This Is an Old War – You Better Know What You’re Fighting For

i wrote this a little while ago, but today seems like the right day to post it. today is the 75th anniversary, according to the christian calendar, of the װאַרשע געטאָ אױפֿשטאַנד, the warsaw ghetto uprising. there’s so much to say about that heroic act of resistance, and the years of less-commemorated struggle that came before and after it, but other folks have been saying it for years. look, if you haven’t already, at the wonderful writing of irena klepfisz (in poetry and prose), the songs and poems of shmerke kaczerginski and avrom sutzkever, the memoirs and interviews of marek edelman… it’s a day to think, as well, about the things that we can – that we need to – learn from those struggles. in that spirit: honor to their memories – koved zeyer ondenk – כּבֿיד זײער אָנדענק

like a lot of us – jewish radicals; antifascists of all flavors; folks thinking about concrete resistance to state violence – i’ve been thinking a lot about the jewish partisan fighters of the 1930s and 40s lately. this year, i’ve seen their memory invoked, in many ways, far more often than in the previous decade. i’ve done plenty of that, too, in my contribution to this year’s Radical Jewish Calendar Project, among other places.

but lately, especially after a conversation just before the new year (5778, not 2018) with my dear friend and comrade malcolm, i’ve been thinking about how we talk about partisans, which partisans we talk about, and what we do and don’t say. and i’ve been getting a little worried. this is a bit of an exploration of how this history is used, guided by walter benjamin’s warning that antifascists must think about the past knowing that even the dead will not be safe from our enemies if they are victorious (and that our enemies have not ceased to be victorious).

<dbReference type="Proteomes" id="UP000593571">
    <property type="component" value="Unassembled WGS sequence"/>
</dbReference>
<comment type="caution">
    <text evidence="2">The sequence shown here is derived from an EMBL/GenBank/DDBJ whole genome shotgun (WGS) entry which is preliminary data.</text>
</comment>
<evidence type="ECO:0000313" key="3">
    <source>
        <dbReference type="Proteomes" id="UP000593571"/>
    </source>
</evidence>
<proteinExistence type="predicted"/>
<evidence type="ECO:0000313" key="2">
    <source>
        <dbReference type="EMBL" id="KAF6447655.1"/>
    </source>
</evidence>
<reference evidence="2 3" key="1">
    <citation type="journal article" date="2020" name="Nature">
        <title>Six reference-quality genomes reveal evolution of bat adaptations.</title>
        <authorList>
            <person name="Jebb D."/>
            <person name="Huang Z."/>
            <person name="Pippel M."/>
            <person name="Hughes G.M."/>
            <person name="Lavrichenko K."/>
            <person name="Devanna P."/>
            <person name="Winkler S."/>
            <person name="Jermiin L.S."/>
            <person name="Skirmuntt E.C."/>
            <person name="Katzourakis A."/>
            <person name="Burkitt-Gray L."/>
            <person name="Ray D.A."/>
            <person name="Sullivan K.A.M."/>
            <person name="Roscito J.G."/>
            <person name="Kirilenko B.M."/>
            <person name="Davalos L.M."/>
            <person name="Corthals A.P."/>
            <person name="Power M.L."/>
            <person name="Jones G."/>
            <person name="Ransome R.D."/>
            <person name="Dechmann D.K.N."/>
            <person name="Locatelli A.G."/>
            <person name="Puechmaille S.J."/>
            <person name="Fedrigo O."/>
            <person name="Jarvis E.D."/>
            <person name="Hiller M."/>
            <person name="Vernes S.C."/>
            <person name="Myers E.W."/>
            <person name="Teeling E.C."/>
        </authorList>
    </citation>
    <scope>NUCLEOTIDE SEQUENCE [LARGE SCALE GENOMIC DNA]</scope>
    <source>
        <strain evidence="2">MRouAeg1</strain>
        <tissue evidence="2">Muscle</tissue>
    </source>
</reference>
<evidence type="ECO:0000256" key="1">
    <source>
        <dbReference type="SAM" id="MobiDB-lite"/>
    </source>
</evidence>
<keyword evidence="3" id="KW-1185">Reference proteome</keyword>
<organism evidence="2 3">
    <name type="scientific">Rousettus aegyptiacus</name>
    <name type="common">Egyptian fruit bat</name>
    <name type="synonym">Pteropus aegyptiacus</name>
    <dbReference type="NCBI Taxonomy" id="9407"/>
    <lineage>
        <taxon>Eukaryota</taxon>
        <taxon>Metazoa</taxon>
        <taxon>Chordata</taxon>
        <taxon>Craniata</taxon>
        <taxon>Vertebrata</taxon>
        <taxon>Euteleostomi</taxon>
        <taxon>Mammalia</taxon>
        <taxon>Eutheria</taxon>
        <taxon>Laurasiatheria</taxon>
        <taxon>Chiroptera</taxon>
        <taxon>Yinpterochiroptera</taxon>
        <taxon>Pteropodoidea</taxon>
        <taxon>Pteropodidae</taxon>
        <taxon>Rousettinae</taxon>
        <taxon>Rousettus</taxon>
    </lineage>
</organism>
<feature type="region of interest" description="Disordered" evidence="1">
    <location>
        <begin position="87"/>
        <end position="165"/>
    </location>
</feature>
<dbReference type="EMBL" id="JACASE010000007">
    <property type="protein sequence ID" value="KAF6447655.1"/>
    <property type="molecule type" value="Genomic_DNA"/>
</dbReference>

if you want a tl;dr, just skip to the end. there are conclusions drawn.

Continue reading This Is an Old War – You Better Know What You’re Fighting For

notes on “ashkenazi” (a postscript in advance)

this is the season when i’m working all the time on a purimshpil, and can’t really get anything else done. but this has been nagging at me, so i’m clearing it out of my (metaphorical) drawer.

properly, it’s a postscript to something i’m trying to write out about the current importation of israeli terminology for differences among jewish communities into the u.s. jewish left. unsurprisingly, i’m not a big fan, not least because i don’t see the kind of highly consolidated, deeply racialized two-category system that exists among jewish israelis as something that exists in this country. and the mizrakhi/ashkenazi binary that describes it seems more of a hinderance than an aid to understanding the messy, contradictory lines of racial and class position that do deeply divide u.s. jewish communities. but that’s another post.

this is some preliminary thoughts on one of the things that came along on the way: the question of what we’re talking about when we talk about “ashkenaz”. and, ultimately, whether the term as it’s used makes any sense at all. TL;DR: no.

i’ve still got quite a few questions about this-all, and i’ll lay a few of them out at the end, in hopes that some of you can shed some light in various places.

a postscript
for my grandfather, jules / yidl nukhm schrager,
who said “what do you mean, ashkenazi? i’m a galitsianer!”